8. Ringlee

    Ringlee Doesn't care how you fish Moderator

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    Let me rephrase your sentence to HATCHERY Chinook, sockeye, and steelhead deal pretty well with dams...
     
  9. papafsh

    papafsh Piscatorial predilection

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    If it were not for farming we wouldn't have much in the way of food, now would we?
    I'd be supprised if we could even survive without food, but then that's just me.

    LB
     
  10. Steffan Brown

    Steffan Brown ...

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    I'm curious why hatchery fish deal with dams better than native fish. I don't want to hijack the thread, so please feel free to PM me if necessary.
     
  11. Ringlee

    Ringlee Doesn't care how you fish Moderator

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    It's sheer numbers of releases and artificial rearing compared to a finite amount of wild fish taking the same journey, despite being better fit and adapted to negotiate the challenges on the Columbia. Essentially, "salmon without rivers" by mitigating the lost habitat above the dams by flooding the river with hatchery fish.
     
  12. Derek Day

    Derek Day Rockyday

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    It's about it being expensive (only to the farmers) to cmake a break from the status quo. I wasn't sugesting that they give up all of their water rights or not send their crops to market. Just that they don't want to change the way things work in the basin. If you look at the balance sheets (again if anyone hasn't seen the Rand Institute report google "rand institute snake river dams"), it's farmers who would have to change what thier doing. Follow the money--find the road block.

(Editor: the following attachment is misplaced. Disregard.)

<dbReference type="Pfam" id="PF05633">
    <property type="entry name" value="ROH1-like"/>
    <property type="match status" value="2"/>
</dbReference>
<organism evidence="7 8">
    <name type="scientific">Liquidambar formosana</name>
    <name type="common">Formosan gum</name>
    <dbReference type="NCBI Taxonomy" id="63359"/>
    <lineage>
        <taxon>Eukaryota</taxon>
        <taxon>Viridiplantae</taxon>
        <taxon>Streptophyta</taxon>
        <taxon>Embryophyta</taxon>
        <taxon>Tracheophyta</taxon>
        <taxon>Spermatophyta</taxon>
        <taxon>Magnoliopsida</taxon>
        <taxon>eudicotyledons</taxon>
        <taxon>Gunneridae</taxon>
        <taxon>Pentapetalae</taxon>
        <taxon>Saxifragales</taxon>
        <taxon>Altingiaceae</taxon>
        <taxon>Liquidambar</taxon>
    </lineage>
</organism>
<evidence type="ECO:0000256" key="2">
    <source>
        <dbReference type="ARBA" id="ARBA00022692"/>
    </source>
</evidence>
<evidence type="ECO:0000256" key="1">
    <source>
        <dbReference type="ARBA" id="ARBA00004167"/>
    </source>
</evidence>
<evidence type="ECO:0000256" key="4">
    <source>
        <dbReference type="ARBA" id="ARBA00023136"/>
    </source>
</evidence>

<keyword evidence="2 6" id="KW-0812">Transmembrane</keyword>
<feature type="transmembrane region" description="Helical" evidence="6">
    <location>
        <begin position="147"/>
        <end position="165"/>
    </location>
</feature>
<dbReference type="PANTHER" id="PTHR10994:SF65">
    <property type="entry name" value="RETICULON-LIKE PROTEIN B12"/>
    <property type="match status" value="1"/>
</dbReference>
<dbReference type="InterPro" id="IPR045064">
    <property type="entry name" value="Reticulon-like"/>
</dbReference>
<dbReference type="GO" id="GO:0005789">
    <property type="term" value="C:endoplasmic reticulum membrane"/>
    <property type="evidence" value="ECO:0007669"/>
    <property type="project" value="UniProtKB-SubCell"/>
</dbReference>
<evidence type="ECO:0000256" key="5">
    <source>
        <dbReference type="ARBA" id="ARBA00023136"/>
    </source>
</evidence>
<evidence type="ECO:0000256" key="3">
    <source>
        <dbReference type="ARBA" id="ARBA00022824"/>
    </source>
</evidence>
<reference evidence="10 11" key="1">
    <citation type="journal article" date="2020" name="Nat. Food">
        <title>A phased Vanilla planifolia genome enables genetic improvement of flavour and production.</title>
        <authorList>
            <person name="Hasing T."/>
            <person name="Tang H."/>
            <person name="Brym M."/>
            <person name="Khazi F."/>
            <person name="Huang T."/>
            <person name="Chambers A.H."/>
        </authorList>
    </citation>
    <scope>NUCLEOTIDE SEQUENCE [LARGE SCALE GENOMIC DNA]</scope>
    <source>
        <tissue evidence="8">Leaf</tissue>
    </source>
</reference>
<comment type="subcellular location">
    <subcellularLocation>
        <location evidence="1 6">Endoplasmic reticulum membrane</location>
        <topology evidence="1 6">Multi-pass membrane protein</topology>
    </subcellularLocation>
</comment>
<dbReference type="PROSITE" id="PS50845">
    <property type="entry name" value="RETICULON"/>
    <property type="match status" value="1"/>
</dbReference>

BTW...Americans would do well to eat less.

    Back to the main subject (the columbia isn't really about WDFW)

    NEWS RELEASE
    Washington Department of Fish and Wildlife
    April 26, 2012
    Contact: Charmane Ashbrook, (360) 902-2672

    Public invited to propose
    changes to recreational fisheries

    OLYMPIA – People with ideas about how to improve state sportfishing rules can submit their proposals to the Washington Department of Fish and Wildlife (WDFW) through June 15.
    Only those proposals that are necessary for resource conservation or provide a significant recreational benefit should be submitted to WDFW, due to a moratorium issued by the Governor’s office on non-critical rule making.
    Craig Burley, fish program manager for WDFW, said people who would like to submit a proposal can use a new online form available on the department’s website.
    “We are looking to improve the rule proposal process and make it more user-friendly with this online form,” Burley said.
    The form, as well as information about the sportfishing rule change process, can be found athttp://wdfw.wa.gov/fishing/regulations/rule_proposals/. A printed copy of the rule change process and proposal form may be obtained by calling (360) 902-2700.
    Sportfishing rule changes developed through this process will be available for public review and comment in early September. The final opportunity to submit written comments to WDFW on those proposals will be Dec. 15.
    The Washington Fish and Wildlife Commission, a nine-member citizen panel appointed by the governor to set policy for WDFW, is scheduled to receive a briefing on the rule proposals during its December public meeting in Olympia.
    The public also will have an opportunity to provide comment on the proposed rule changes during the commission's January 2013 meeting. The commission will take final action on the 2013-14 sportfishing rule changes during a public meeting in February 2013.

    I think we should start a new thread to help craft a coherent message to send to DFW. It will help if a lot of people are mad about the same thing/use similar language.
     
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  13. ChrisC

    ChrisC Active Member

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    Derek - appreciate you highlighting this news release.